“They may just be chickens,” she added, “but they’re family.”

Some of the chemicals released got into area creeks and streams. People pointed to pictures of dead fish and frogs.

Dead fish were seen in Leslie Run Creek, which runs down through Negley into the Ohio River. People told us about a sign at Negley saying, “Thank You Norfolk Southern for killing all of our fish.” Further south, West Virginia Gov. James Justice announced the city of Weirton had switched water supply to a different source after chemicals were found in the Ohio River.

The Ohio Department of Natural Resources reported that as of Feb. 8 it knows of 3,500 fish killed by chemicals in area streams so far.

Can’t trust rail bosses, government

Outside of town we met Tub Parker, who has worked for 70 years on the farm that has been in the family for over 100 years. His daughter, Missy Smith, alerted him to the fire from the derailment. He described how “the flames were higher than the trees on the top of the hill behind my house.”

Smith, who has a candle-making business in town, said, “We need independent testing of the water and air. The contractors at present are all paid for by the railroad. They are not being transparent. While we may not be affected, others are. It affects us all.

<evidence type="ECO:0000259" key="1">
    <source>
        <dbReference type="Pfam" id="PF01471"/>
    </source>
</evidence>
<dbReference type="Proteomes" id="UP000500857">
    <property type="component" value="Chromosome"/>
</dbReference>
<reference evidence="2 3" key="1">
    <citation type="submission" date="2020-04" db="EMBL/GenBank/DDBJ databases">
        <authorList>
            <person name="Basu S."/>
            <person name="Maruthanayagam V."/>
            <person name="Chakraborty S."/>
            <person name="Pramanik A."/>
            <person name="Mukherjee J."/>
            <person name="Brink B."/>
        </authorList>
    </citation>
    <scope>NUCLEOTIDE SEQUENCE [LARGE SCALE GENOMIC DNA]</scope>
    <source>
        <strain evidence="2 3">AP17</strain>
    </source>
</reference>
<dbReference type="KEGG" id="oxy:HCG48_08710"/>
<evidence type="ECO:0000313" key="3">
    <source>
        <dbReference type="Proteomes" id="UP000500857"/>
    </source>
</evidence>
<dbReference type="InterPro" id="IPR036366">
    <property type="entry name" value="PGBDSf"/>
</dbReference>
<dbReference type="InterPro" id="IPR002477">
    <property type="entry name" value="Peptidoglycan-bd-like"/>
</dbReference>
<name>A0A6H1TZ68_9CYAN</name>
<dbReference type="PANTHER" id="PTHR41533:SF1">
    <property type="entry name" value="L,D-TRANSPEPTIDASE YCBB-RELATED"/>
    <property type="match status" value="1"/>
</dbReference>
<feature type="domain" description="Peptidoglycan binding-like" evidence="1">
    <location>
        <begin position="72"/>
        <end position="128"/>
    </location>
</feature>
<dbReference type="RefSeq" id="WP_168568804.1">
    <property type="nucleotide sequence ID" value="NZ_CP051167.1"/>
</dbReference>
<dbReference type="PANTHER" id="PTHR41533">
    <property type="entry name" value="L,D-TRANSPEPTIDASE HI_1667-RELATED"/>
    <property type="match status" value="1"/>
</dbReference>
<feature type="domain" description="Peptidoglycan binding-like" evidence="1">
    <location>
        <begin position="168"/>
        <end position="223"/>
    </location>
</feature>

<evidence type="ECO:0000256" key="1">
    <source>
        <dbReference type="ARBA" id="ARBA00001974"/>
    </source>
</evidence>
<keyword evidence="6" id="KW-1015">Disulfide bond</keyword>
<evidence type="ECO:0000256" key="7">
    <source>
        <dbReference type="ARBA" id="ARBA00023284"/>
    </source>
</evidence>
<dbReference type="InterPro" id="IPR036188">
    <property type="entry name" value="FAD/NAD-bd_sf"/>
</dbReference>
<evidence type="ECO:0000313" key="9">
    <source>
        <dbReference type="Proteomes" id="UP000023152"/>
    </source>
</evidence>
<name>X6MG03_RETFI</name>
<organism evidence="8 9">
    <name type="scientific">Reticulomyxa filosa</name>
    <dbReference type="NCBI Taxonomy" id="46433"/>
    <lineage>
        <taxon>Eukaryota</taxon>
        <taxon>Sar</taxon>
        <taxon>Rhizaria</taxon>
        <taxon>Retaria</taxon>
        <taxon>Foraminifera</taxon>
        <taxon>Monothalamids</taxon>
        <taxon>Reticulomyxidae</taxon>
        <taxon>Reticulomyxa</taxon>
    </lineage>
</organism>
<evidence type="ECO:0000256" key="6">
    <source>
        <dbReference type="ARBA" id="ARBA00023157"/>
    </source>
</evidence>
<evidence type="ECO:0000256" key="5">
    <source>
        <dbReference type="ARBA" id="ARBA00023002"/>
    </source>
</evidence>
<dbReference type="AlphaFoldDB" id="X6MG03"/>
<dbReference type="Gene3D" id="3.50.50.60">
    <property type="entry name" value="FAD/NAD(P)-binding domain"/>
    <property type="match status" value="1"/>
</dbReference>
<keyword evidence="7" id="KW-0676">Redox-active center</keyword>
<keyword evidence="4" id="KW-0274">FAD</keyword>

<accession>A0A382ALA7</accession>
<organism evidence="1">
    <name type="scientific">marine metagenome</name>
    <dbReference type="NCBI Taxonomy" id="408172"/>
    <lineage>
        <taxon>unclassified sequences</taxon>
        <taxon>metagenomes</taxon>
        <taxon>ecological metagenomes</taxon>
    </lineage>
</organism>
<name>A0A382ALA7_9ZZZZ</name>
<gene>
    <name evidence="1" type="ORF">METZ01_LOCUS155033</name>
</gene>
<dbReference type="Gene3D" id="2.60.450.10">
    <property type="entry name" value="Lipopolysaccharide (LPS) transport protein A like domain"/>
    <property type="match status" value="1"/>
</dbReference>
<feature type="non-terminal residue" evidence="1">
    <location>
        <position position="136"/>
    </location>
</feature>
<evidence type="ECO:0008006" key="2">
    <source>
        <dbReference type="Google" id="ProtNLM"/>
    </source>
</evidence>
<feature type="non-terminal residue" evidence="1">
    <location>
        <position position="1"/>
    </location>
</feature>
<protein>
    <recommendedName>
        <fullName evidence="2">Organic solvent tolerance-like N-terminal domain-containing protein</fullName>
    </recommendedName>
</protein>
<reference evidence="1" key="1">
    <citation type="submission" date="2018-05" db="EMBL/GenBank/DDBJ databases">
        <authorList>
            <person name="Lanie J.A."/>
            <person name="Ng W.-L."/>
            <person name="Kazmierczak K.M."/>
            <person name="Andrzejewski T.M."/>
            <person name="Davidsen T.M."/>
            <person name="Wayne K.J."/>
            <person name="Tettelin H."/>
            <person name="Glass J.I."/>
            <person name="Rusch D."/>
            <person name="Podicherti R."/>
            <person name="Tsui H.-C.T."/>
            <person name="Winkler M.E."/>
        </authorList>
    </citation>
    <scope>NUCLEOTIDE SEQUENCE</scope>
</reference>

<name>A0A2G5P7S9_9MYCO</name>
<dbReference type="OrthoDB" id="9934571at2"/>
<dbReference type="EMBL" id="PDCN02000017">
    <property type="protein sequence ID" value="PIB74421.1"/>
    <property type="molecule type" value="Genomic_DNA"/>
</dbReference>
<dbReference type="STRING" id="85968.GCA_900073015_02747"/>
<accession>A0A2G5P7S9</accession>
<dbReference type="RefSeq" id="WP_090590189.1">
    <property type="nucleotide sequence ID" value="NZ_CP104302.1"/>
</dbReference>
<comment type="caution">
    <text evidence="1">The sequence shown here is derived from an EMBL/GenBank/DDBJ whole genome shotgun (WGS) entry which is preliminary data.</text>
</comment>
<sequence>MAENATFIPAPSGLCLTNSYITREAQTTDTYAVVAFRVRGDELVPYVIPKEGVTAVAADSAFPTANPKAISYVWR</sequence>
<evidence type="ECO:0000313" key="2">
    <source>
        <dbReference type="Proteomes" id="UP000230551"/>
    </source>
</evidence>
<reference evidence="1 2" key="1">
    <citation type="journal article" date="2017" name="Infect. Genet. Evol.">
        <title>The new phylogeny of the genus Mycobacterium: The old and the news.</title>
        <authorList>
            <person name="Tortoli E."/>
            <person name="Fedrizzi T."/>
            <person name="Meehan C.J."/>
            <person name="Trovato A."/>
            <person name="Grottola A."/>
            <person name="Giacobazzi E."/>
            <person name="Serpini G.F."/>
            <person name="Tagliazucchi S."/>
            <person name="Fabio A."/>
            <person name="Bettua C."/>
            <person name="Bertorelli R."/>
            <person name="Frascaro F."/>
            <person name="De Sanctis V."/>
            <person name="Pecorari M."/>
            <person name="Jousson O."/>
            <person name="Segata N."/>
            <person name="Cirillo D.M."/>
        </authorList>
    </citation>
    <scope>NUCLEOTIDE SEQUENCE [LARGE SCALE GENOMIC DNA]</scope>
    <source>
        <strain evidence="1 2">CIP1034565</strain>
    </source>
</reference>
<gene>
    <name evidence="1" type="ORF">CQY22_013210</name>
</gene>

“Administration after administration in Washington cave to special interests and lobbyists,” Smith said, “and the railroads come out on top.”

Other working people we spoke with raised concerns about how the railroad was handling the cleanup. Norfolk Southern bosses started running trains here even though the work is far from completed. Rail maintenance workers are being unnecessarily exposed to potentially harmful chemicals. 

Videos captured by businesses along the track 20 miles west of East Palestine show a train axle on fire, which the National Transportation Safety Board says was the likely cause of the derailment. As one worker here explained to us, “It’s a good argument for putting the caboose back. Then someone at the end of the train would have smelled and seen something.”

Workers need a voice

Both major rail unions, the SMART-TD conductors’ union and the Brotherhood of Locomotive Engineers and Trainmen, have responded to the derailment by raising the need to fight for safety measures over the rail industry.

“The workers know the truth as to what happened in that derailment and employers are the voice of the cover-up and the employers’ instincts is to blame workers for these types of derailments,” John Samuelsen, president of the Transport Workers Union, which represents workers in rail transit systems like the MTA in New York, told the media. “The employers will never acknowledge they have cut staff on the rails to bare bones. So, without the voice of the workers and their unions there’s never going to be balanced, truthful reporting on what happened on any given derailment or any given tragedy across freight rail.”